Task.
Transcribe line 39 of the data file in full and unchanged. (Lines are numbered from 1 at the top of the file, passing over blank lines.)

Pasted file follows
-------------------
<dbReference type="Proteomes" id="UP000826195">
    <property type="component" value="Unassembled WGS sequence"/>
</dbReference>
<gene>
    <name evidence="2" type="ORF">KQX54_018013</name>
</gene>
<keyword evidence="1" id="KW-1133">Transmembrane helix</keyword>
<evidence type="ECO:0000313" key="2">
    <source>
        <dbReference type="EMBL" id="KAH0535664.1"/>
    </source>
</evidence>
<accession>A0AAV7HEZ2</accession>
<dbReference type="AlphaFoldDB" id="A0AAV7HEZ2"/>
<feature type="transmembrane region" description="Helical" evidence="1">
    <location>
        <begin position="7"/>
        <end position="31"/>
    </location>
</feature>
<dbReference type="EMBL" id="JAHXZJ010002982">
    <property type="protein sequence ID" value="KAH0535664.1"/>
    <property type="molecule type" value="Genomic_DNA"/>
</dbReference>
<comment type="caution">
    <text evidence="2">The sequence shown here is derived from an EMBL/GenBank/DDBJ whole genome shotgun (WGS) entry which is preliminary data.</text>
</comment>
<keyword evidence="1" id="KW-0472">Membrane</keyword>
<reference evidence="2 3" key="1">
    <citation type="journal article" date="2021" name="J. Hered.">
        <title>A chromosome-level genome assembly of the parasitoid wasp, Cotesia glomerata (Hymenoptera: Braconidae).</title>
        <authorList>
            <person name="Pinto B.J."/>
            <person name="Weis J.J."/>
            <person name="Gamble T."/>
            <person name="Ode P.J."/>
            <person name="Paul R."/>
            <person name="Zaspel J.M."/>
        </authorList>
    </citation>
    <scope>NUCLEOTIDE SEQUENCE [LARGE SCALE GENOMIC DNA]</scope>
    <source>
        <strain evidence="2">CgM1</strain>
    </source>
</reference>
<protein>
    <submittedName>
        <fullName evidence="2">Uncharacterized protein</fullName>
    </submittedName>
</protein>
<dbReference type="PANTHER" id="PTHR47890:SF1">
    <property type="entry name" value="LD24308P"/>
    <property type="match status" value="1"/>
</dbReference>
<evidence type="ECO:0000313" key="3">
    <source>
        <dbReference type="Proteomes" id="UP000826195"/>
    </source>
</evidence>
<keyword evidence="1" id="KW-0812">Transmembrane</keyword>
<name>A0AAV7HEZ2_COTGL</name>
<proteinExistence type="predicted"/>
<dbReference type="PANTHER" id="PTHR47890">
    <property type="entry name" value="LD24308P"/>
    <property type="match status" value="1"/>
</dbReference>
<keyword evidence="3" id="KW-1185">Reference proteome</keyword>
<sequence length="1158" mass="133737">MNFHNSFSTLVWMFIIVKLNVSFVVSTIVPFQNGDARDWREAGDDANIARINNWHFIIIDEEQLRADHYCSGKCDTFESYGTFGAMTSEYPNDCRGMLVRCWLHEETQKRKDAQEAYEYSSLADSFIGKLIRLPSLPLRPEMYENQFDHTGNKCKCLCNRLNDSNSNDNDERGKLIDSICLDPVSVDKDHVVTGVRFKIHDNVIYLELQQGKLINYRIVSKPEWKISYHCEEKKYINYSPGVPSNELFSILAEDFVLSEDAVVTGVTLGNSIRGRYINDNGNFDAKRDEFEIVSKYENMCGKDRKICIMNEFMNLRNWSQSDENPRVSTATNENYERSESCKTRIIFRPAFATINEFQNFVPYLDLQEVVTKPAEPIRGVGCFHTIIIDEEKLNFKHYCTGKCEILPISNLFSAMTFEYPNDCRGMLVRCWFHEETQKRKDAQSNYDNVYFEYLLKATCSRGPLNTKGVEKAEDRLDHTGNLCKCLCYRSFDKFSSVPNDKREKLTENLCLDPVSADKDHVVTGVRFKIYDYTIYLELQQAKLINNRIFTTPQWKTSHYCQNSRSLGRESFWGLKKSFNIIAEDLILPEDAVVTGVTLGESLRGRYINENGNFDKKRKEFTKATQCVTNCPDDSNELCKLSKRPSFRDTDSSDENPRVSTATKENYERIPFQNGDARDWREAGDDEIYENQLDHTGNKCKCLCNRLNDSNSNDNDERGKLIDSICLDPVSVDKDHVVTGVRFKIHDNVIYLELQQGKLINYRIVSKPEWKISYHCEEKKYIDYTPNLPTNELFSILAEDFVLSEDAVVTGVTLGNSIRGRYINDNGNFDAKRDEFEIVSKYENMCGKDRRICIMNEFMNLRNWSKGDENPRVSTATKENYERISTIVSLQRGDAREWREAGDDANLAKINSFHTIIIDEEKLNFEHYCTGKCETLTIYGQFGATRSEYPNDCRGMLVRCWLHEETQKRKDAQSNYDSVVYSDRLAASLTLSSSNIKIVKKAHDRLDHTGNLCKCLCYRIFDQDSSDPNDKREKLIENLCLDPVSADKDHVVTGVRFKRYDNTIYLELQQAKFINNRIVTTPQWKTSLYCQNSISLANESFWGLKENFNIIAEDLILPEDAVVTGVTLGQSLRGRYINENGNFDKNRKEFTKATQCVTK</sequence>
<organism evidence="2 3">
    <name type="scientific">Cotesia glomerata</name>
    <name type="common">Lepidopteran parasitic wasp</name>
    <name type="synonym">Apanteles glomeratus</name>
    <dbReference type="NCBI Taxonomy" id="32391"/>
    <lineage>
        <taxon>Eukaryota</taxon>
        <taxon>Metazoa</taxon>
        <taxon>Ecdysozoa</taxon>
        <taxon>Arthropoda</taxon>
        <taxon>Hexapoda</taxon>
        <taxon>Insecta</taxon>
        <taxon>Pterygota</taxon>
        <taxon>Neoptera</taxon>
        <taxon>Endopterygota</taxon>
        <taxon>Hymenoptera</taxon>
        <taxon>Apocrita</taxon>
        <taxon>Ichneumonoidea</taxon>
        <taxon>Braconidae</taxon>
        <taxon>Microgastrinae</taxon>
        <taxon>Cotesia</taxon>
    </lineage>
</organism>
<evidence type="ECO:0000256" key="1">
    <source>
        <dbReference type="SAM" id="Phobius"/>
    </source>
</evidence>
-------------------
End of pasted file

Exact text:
        </authorList>